Yes, Pakistan, the most loyal and completely cooperative of our Muslim allies. According to Carpenter, it would be "misplaced gratitude," you see, to a government that has cracked down on Islamic militants, whose army has fought Al Qaeda and whose support was instrumental in the Afghan war to refrain from doing so. Why? Because, we are told, there is "overwhelming evidence" that Pakistan is "harboring" Al Qaeda – indeed, it is so overwhelming that Carpenter doesn't even bother citing any of it. Even Donald Rumsfeld, the chief hawk in this administration, shied away from the suggestion that the US might turn on General Pervez Musharraf, the country's ruler, but this is just not acceptable to super-hawk Carpenter. US troops need to "head straight for Pakistan," and Musharraf must give his permission:

"If he declines to do so, the United States should make it clear that from now on we will regard Pakistan as part of the problem in the struggle against terrorism, not part of the solution, and will treat the country accordingly."

If not, then – what? Will we invade Pakistan, perhaps with Indian help, and set off the first fully-nuclearized war? Will we invade and "liberate" Pakistan, as we did Afghanistan, and install an army of occupation? What a wonderful lesson for our Muslim-Arab allies. Fail to cooperate, as in Afghanistan, and we'll crush you; agree to cooperate, and we'll still crush you. Oh, yes, that's the way to build a broad united front against international terrorism….


If we have to depend on the common sense of people like Rumsfeld to fend off the loony warmongering of Carpenter and the Cato Institute, then we are all in deep trouble. What is becoming increasingly clear is that these fake "libertarians" – Postrel, Lindsey, Carpener, Cato, et al – have found a new niche is the post-9/11 era, that of extremists in the camp of the War Party. If you look at the smearmongering style of argument, it is clear that these sell-outs are getting their arguments (if not their marching orders) from the neoconservatives.

The evidence is in a very interesting document, a polemic by the radical Zionist and warhawk Daniel Pipes, in the form of a review of America Entangled, a 1992 Cato book that incorporates papers written for a conference opposing the first Gulf War. William Niskanen, chairman of the Cato board, wrote to Orbis, where the review initially appeared, protesting it as unfair. Pipes replied, at length, with a broadside that focused on the "far left" orientation of Cato's work in the foreign policy area, and particularly homing in on a book-length work by a noted libertarian scholar, Sheldon Richman, "Ancient History," in which the author commits the sin of citing Noam Chomsky – another neocon devil-figure – along with a whole list of proscribed authors, including Edward Said, Christopher Hitchins, Joe Stork, Livia Rokach, Simha Flapan, Gabriel Kolko, and Jonathan Kwitney. But, as far as Pipes is concerned, Richman's real crime is this:

"'Ancient History' is suffused with an animus indistinguishable from common left-wing diatribes against the U.S. government and its foreign allies, whether Iran under the shah or, especially, the state of Israel. Indeed, Richman's footnotes provide a who's who of anti-Zionist polemicists."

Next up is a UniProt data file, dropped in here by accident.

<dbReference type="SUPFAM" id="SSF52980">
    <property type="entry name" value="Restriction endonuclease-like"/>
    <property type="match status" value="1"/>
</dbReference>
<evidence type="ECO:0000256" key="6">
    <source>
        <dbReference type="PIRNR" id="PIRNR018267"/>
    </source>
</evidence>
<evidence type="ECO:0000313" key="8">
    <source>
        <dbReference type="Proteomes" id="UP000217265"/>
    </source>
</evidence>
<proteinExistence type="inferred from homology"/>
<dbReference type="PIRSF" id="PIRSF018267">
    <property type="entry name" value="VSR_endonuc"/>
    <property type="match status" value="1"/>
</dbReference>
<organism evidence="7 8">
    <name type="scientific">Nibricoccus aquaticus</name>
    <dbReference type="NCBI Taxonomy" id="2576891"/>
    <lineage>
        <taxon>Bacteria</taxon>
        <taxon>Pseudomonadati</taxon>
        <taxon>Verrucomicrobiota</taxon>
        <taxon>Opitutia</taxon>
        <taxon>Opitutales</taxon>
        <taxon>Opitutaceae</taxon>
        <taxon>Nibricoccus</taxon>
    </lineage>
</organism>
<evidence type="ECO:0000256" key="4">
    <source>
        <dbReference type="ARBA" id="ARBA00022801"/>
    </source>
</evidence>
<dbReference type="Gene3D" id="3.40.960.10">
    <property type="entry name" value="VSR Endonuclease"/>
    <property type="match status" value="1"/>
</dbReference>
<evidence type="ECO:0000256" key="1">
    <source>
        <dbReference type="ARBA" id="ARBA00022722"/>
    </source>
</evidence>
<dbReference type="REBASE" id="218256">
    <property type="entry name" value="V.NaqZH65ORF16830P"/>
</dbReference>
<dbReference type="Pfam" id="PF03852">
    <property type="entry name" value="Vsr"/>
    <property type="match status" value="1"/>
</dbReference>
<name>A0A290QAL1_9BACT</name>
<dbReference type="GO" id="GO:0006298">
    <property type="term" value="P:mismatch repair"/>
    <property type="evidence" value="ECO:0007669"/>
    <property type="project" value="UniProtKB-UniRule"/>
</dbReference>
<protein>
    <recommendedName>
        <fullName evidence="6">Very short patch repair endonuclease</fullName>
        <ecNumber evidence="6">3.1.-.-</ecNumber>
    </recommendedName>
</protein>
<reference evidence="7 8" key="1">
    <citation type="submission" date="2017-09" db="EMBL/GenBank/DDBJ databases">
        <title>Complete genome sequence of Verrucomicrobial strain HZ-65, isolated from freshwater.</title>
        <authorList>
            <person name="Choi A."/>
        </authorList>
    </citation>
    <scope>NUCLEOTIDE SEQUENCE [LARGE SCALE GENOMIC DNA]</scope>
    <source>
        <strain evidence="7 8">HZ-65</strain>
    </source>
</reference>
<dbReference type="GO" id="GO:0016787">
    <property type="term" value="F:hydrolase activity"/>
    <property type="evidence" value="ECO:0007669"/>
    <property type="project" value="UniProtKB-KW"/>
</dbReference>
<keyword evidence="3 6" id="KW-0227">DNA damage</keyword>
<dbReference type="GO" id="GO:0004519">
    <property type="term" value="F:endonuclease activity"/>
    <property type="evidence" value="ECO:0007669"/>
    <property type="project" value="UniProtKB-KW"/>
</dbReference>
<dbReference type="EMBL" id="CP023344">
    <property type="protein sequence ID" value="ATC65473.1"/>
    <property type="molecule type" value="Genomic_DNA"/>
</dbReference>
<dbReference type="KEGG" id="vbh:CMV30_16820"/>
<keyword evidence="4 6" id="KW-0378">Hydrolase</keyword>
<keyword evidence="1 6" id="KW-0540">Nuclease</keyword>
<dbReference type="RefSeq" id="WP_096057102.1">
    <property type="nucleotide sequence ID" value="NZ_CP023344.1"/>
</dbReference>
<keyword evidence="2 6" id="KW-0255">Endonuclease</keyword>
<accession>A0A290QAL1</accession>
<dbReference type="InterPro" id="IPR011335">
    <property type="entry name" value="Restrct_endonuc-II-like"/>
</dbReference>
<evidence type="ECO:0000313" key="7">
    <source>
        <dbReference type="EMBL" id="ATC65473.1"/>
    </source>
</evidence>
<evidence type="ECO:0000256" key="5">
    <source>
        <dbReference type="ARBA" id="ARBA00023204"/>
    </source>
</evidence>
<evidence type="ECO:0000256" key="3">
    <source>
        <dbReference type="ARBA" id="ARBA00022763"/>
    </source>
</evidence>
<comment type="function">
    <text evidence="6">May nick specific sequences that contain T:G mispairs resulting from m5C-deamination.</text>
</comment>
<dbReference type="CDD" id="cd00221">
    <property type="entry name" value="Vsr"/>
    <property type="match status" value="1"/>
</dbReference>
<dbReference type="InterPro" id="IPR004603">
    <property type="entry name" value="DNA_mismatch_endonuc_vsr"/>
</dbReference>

The first rule of the neocons – never, ever criticize Israel under any circumstances – has been broken, and Pipes's rage is palpable as he takes out after libertarians for supposedly allying with "Marxist-Leninists," citing the loony ravings of Ayn Rand cultist Peter Schwartz as "evidence." Of course, Schwartz and his crowd, notably Rand's "intellectual heir" Leonard Peikoff, have called for a nuclear first strike against the entire Arab world – but naturally La Postrel and Lindsey seem to have no problem with that. We're the real problem, eh guys?


Cato paid dearly for its opposition to Gulf War I – several large contributors withdrew their support, and they were viciously attacked, as in the Pipes smear – but, this time around, they aren't making that "mistake." A libertarian institution, that once played a great role in generating and sustaining the libertarian movement – one that was founded, by the way, by Murray Rothbard – is now trying to lead the war charge, actually criticizing the chief warmonger in this administration for insufficiently warlike zeal. Pardon me while I go vomit….


The critique of libertarianism advanced by Pipes – that it is really just a conspiracy of "anti-American" "leftists" – has been adopted, whole-heartedly, by the Postrelians, along with the hooligan smearing tactics employed by Pipes and his neocon confreres. The same ripped-out-of context quote from Rothbard used by Postrel is utilized by Pipes, and the same ugly simple-minded tone employed: antiwar libertarians are allying themselves with "anti-market" commies in their critique of "corporate capitalism." But of course libertarians are advocates of laissez-faire capitalism, and insofar as this "corporate" version of capitalism means anything, historically, it is the exact opposite of laissez-faire. It is, in short, a version of capitalism that benefits certain corporations – and this is precisely what is shown by the researches of such "leftist" historians as Gabriel Kolko, for example, who showed how government regulation was initiated and advocated by Big Business precisely because they stood to benefit. In this same way, certain business entities will fill their corporate coffers as a result of this phony "war on terrorism," and certainly it is not "anti-market," as Postrel avers, to ask: Who benefits?